NJ Nurse's Demand Hospital Accountability on Ratio Regulations to Protect Quality Patient Care in Under-Staffed Hospitals

by Nicole Miceli | July 15, 2014

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Nicole Miceli

NJ Nurse’s Demand Hospital Accountability on Ratio Regulations to Protect Quality Patient Care in Under-Staffed Hospitals As a nursing student in an accelerated program I have been introduced to the world of nursing in many different settings at a quick pace. As I shadow nurses with years of experience in the field I try and make myself as useful as possible. Often times I find myself eagerly watching waiting for moments where I am offered an opportunity to practice one of the many new skills we have learned in class and simulation lab. While I cannot offer the same level of care as a registered nurse just yet, throughout the program I have learned to ask myself what can I offer as a student? Having only one or two patients and not being able to administer medications alone leaves a lot of time open for assessing the patient and really getting to know them. I enjoy finding other ways in which to help them, I make them feel heard, I make them comfortable, I advocate for their needs, and really try and understand who they are during our time together. I use to see myself as simply a student hoping to learn something new but after many afternoons speaking with patients I realized the connection one could make with people by simply asking; how are you doing and how can I help you? It’s an important lesson to learn how to interact with patients; I found that if you genuinely want to help most people are willing to put their trust in you. Knowing that feeling of responsibility to a patient who trusts me makes me wonder how I will give my patients the same level of care and time once I graduate and receive a much larger work load. As I watch the nurses handle all of the patients on the floor with just as much care as they would one patient, I wonder if I will ever master that type of time management. Intrigued by how today’s understaffed hospitals still manage to provide their best level of care I researched articles about time management and patient care to see what local nurses have to say on the subject. A recent article in The Record written by Barbra Williams, voices the opinion of The Health Professionals and Allied Employees Union (HPAE), which are the largest nurse and healthcare union in the state of NJ. HPAE performed a survey in which five hundred NJ state registered nurses were interviewed over the phone. Of the five hundred interviewed, 44% admitted to not being able to provide proper care to a patient on at least one occasion due to understaffing. After receiving these results the union is requesting that the State Department of Health more strictly enforce standards for hospital accountability and quality. The union also addresses hospitals that were recently sold to for-profit companies or who have merged have even more serious understaffing issues than others. HPAE calls NJ staffing guidelines out of date and inadequate. HPAE continued surveying nurses in the hospital, findings showed 18% of nurses witnessed a patient being hurt due to medical error or delayed care. 12% said patients conditions worsened due to understaffing and in hospitals sold for-profit a whopping 61% could not provide adequate care due to understaffing issues. The hospital argues that these surveys only reflect the nursing perspective. When it comes to quality of patient care I believe the nurses perspective should be one of the most valued and respected considering nurses spend the most face-to-face time providing patient care on a day-to-day basis. NJ State Department of Health will continue to monitor surveys and inspection oversight program to ensure the quality of care in NJ hospitals is maintained. Many of my experiences in various NJ hospitals this semester have proven that state standards do in fact adhere to required nurse to patient ratios in specific settings such as the ICU. Other encounters in which nurses were understaffed working in less than desirable conditions, I could still admire their ability to work together and maintain positive attitudes. Regardless of the current state laws I learned the most from watching nurses provide quality patient care despite understaffing conditions. Article: Survey: Nurse understaffing at N.J. hospitals caused inadequate patient care; stronger laws needed JANUARY 29, 2014, 4:37 PM BY BARBARA WILLIAMS STAFF WRITER THE RECORD http://www.northjersey.com/news/survey-nurse-understaffing-at-n-j-hospitals-caused-inadequate-patient-care-stronger-laws-needed-1.698969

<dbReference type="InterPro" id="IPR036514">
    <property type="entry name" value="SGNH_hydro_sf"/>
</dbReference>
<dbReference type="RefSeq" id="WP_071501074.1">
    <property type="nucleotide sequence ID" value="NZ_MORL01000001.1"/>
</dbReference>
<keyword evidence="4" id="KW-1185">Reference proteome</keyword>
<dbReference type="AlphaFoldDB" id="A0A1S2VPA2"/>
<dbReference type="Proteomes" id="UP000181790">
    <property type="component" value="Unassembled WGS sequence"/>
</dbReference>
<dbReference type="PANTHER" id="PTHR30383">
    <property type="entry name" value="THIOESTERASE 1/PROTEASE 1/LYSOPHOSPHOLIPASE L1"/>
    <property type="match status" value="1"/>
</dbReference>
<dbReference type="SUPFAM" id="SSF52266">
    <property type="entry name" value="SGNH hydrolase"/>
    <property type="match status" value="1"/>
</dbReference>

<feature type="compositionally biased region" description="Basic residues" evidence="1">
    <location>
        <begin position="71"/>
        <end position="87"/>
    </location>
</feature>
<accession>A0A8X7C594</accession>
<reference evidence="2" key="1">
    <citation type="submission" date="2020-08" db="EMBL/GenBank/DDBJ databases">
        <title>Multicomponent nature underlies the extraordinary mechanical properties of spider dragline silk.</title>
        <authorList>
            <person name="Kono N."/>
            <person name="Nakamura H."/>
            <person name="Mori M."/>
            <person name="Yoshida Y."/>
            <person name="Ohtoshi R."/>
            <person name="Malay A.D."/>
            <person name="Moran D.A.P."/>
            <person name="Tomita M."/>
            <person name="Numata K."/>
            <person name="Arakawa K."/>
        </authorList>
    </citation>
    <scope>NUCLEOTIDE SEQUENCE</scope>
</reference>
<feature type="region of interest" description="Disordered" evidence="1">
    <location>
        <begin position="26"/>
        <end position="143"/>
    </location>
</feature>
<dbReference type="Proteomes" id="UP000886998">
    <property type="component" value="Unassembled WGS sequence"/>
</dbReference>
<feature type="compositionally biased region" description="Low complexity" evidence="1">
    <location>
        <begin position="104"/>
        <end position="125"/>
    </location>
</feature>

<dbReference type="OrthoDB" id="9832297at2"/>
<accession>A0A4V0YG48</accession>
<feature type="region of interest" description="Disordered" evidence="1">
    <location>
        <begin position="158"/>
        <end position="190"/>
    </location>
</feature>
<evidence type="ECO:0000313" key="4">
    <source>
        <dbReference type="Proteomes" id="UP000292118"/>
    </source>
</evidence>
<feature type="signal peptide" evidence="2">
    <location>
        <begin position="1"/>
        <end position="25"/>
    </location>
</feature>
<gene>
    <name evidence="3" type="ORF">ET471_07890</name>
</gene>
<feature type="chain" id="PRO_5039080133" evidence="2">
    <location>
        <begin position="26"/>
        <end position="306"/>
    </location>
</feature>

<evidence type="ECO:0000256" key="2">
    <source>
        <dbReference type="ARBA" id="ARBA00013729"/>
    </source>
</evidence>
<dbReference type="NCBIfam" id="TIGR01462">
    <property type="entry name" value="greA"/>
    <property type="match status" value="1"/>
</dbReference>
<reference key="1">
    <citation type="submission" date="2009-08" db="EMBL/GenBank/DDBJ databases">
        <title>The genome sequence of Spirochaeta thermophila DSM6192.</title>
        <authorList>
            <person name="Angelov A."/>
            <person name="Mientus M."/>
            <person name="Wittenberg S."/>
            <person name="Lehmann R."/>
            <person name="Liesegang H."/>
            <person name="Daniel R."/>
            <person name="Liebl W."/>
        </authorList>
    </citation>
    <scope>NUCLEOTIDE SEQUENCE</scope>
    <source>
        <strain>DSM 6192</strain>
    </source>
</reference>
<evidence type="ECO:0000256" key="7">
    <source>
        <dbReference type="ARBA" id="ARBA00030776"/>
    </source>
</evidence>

Posted on: July 15, 2014, 9:49 pm


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